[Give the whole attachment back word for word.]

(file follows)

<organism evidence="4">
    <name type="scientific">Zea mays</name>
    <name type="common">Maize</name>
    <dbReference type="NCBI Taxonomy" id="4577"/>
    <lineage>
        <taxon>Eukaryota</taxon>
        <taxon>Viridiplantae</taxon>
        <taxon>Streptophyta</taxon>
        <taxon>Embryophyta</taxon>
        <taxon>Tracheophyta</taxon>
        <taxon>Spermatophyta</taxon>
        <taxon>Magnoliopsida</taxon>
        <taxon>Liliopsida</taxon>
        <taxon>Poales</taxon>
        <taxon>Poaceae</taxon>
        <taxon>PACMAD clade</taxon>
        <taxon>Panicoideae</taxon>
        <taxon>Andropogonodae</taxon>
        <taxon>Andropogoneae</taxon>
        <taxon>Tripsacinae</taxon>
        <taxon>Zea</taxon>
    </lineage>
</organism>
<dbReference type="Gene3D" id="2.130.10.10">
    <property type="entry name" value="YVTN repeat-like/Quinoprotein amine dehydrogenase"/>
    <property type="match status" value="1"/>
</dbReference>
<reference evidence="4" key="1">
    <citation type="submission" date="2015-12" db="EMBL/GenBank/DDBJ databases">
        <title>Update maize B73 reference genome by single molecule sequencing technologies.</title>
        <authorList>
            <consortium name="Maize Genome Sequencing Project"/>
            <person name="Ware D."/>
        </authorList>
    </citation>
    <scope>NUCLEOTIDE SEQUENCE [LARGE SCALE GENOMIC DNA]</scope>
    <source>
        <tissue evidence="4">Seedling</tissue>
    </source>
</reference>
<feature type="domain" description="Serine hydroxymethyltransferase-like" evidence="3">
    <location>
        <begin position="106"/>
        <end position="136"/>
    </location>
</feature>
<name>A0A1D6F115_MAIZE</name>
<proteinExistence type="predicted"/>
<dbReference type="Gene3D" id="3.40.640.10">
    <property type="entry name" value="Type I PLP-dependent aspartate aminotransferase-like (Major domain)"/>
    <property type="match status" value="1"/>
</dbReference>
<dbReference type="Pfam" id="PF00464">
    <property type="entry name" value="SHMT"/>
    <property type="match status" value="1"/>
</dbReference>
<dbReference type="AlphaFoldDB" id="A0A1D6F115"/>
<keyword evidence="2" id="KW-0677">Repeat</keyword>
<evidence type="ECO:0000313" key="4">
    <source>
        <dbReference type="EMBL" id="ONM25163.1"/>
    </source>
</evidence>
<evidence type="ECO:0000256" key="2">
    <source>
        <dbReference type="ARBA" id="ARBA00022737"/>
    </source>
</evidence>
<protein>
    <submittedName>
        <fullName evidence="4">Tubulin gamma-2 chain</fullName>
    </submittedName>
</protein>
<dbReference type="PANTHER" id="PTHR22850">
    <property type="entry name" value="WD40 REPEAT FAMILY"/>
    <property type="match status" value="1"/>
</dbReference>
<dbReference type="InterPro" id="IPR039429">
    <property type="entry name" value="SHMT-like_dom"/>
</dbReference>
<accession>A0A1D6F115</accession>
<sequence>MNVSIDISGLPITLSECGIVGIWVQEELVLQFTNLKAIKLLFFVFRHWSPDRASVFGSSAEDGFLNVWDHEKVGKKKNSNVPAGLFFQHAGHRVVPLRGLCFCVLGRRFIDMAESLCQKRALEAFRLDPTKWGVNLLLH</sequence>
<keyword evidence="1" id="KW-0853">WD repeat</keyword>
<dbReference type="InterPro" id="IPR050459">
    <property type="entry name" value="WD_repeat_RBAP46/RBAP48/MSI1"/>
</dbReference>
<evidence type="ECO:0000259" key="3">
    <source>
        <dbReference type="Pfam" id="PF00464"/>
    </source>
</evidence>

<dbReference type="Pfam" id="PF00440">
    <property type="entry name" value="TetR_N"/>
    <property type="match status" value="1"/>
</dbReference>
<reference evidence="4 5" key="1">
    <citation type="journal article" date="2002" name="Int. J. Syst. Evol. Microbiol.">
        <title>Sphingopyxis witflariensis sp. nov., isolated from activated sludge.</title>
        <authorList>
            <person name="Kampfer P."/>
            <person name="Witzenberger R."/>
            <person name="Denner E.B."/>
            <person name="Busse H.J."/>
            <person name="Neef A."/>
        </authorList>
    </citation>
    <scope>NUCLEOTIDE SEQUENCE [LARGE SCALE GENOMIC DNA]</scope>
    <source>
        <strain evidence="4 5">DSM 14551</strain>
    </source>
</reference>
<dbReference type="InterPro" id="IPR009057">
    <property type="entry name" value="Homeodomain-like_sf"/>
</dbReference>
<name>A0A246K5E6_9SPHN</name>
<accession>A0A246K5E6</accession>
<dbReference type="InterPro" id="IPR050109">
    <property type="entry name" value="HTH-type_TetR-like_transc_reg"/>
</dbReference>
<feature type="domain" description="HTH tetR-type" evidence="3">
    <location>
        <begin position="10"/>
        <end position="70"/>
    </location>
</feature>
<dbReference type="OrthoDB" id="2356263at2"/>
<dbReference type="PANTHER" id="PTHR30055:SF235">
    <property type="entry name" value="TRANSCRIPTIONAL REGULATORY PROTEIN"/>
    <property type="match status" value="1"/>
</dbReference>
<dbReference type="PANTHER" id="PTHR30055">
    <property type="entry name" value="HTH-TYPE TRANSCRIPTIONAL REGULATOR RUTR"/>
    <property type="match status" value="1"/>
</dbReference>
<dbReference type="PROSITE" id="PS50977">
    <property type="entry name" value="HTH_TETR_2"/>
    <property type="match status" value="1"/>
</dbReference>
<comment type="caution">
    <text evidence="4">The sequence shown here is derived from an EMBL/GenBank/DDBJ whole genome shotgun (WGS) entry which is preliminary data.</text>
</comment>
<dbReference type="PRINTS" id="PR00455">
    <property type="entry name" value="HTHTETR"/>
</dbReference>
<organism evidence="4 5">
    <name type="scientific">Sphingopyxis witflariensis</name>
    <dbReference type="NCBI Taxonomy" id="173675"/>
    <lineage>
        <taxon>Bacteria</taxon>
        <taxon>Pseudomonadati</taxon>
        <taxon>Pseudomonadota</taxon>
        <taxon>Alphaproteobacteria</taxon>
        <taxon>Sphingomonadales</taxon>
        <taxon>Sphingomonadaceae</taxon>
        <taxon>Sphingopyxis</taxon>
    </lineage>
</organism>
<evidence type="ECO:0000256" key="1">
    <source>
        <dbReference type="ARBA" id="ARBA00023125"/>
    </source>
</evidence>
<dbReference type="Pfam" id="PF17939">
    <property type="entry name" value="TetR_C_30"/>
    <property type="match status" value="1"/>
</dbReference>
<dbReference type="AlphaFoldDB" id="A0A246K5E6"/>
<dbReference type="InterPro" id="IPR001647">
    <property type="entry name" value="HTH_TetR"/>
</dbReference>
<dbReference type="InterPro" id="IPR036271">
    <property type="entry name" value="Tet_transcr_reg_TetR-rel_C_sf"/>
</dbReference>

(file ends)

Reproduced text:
<organism evidence="4">
    <name type="scientific">Zea mays</name>
    <name type="common">Maize</name>
    <dbReference type="NCBI Taxonomy" id="4577"/>
    <lineage>
        <taxon>Eukaryota</taxon>
        <taxon>Viridiplantae</taxon>
        <taxon>Streptophyta</taxon>
        <taxon>Embryophyta</taxon>
        <taxon>Tracheophyta</taxon>
        <taxon>Spermatophyta</taxon>
        <taxon>Magnoliopsida</taxon>
        <taxon>Liliopsida</taxon>
        <taxon>Poales</taxon>
        <taxon>Poaceae</taxon>
        <taxon>PACMAD clade</taxon>
        <taxon>Panicoideae</taxon>
        <taxon>Andropogonodae</taxon>
        <taxon>Andropogoneae</taxon>
        <taxon>Tripsacinae</taxon>
        <taxon>Zea</taxon>
    </lineage>
</organism>
<dbReference type="Gene3D" id="2.130.10.10">
    <property type="entry name" value="YVTN repeat-like/Quinoprotein amine dehydrogenase"/>
    <property type="match status" value="1"/>
</dbReference>
<reference evidence="4" key="1">
    <citation type="submission" date="2015-12" db="EMBL/GenBank/DDBJ databases">
        <title>Update maize B73 reference genome by single molecule sequencing technologies.</title>
        <authorList>
            <consortium name="Maize Genome Sequencing Project"/>
            <person name="Ware D."/>
        </authorList>
    </citation>
    <scope>NUCLEOTIDE SEQUENCE [LARGE SCALE GENOMIC DNA]</scope>
    <source>
        <tissue evidence="4">Seedling</tissue>
    </source>
</reference>
<feature type="domain" description="Serine hydroxymethyltransferase-like" evidence="3">
    <location>
        <begin position="106"/>
        <end position="136"/>
    </location>
</feature>
<name>A0A1D6F115_MAIZE</name>
<proteinExistence type="predicted"/>
<dbReference type="Gene3D" id="3.40.640.10">
    <property type="entry name" value="Type I PLP-dependent aspartate aminotransferase-like (Major domain)"/>
    <property type="match status" value="1"/>
</dbReference>
<dbReference type="Pfam" id="PF00464">
    <property type="entry name" value="SHMT"/>
    <property type="match status" value="1"/>
</dbReference>
<dbReference type="AlphaFoldDB" id="A0A1D6F115"/>
<keyword evidence="2" id="KW-0677">Repeat</keyword>
<evidence type="ECO:0000313" key="4">
    <source>
        <dbReference type="EMBL" id="ONM25163.1"/>
    </source>
</evidence>
<evidence type="ECO:0000256" key="2">
    <source>
        <dbReference type="ARBA" id="ARBA00022737"/>
    </source>
</evidence>
<protein>
    <submittedName>
        <fullName evidence="4">Tubulin gamma-2 chain</fullName>
    </submittedName>
</protein>
<dbReference type="PANTHER" id="PTHR22850">
    <property type="entry name" value="WD40 REPEAT FAMILY"/>
    <property type="match status" value="1"/>
</dbReference>
<dbReference type="InterPro" id="IPR039429">
    <property type="entry name" value="SHMT-like_dom"/>
</dbReference>
<accession>A0A1D6F115</accession>
<sequence>MNVSIDISGLPITLSECGIVGIWVQEELVLQFTNLKAIKLLFFVFRHWSPDRASVFGSSAEDGFLNVWDHEKVGKKKNSNVPAGLFFQHAGHRVVPLRGLCFCVLGRRFIDMAESLCQKRALEAFRLDPTKWGVNLLLH</sequence>
<keyword evidence="1" id="KW-0853">WD repeat</keyword>
<dbReference type="InterPro" id="IPR050459">
    <property type="entry name" value="WD_repeat_RBAP46/RBAP48/MSI1"/>
</dbReference>
<evidence type="ECO:0000259" key="3">
    <source>
        <dbReference type="Pfam" id="PF00464"/>
    </source>
</evidence>

<dbReference type="Pfam" id="PF00440">
    <property type="entry name" value="TetR_N"/>
    <property type="match status" value="1"/>
</dbReference>
<reference evidence="4 5" key="1">
    <citation type="journal article" date="2002" name="Int. J. Syst. Evol. Microbiol.">
        <title>Sphingopyxis witflariensis sp. nov., isolated from activated sludge.</title>
        <authorList>
            <person name="Kampfer P."/>
            <person name="Witzenberger R."/>
            <person name="Denner E.B."/>
            <person name="Busse H.J."/>
            <person name="Neef A."/>
        </authorList>
    </citation>
    <scope>NUCLEOTIDE SEQUENCE [LARGE SCALE GENOMIC DNA]</scope>
    <source>
        <strain evidence="4 5">DSM 14551</strain>
    </source>
</reference>
<dbReference type="InterPro" id="IPR009057">
    <property type="entry name" value="Homeodomain-like_sf"/>
</dbReference>
<name>A0A246K5E6_9SPHN</name>
<accession>A0A246K5E6</accession>
<dbReference type="InterPro" id="IPR050109">
    <property type="entry name" value="HTH-type_TetR-like_transc_reg"/>
</dbReference>
<feature type="domain" description="HTH tetR-type" evidence="3">
    <location>
        <begin position="10"/>
        <end position="70"/>
    </location>
</feature>
<dbReference type="OrthoDB" id="2356263at2"/>
<dbReference type="PANTHER" id="PTHR30055:SF235">
    <property type="entry name" value="TRANSCRIPTIONAL REGULATORY PROTEIN"/>
    <property type="match status" value="1"/>
</dbReference>
<dbReference type="PANTHER" id="PTHR30055">
    <property type="entry name" value="HTH-TYPE TRANSCRIPTIONAL REGULATOR RUTR"/>
    <property type="match status" value="1"/>
</dbReference>
<dbReference type="PROSITE" id="PS50977">
    <property type="entry name" value="HTH_TETR_2"/>
    <property type="match status" value="1"/>
</dbReference>
<comment type="caution">
    <text evidence="4">The sequence shown here is derived from an EMBL/GenBank/DDBJ whole genome shotgun (WGS) entry which is preliminary data.</text>
</comment>
<dbReference type="PRINTS" id="PR00455">
    <property type="entry name" value="HTHTETR"/>
</dbReference>
<organism evidence="4 5">
    <name type="scientific">Sphingopyxis witflariensis</name>
    <dbReference type="NCBI Taxonomy" id="173675"/>
    <lineage>
        <taxon>Bacteria</taxon>
        <taxon>Pseudomonadati</taxon>
        <taxon>Pseudomonadota</taxon>
        <taxon>Alphaproteobacteria</taxon>
        <taxon>Sphingomonadales</taxon>
        <taxon>Sphingomonadaceae</taxon>
        <taxon>Sphingopyxis</taxon>
    </lineage>
</organism>
<evidence type="ECO:0000256" key="1">
    <source>
        <dbReference type="ARBA" id="ARBA00023125"/>
    </source>
</evidence>
<dbReference type="Pfam" id="PF17939">
    <property type="entry name" value="TetR_C_30"/>
    <property type="match status" value="1"/>
</dbReference>
<dbReference type="AlphaFoldDB" id="A0A246K5E6"/>
<dbReference type="InterPro" id="IPR001647">
    <property type="entry name" value="HTH_TetR"/>
</dbReference>
<dbReference type="InterPro" id="IPR036271">
    <property type="entry name" value="Tet_transcr_reg_TetR-rel_C_sf"/>
</dbReference>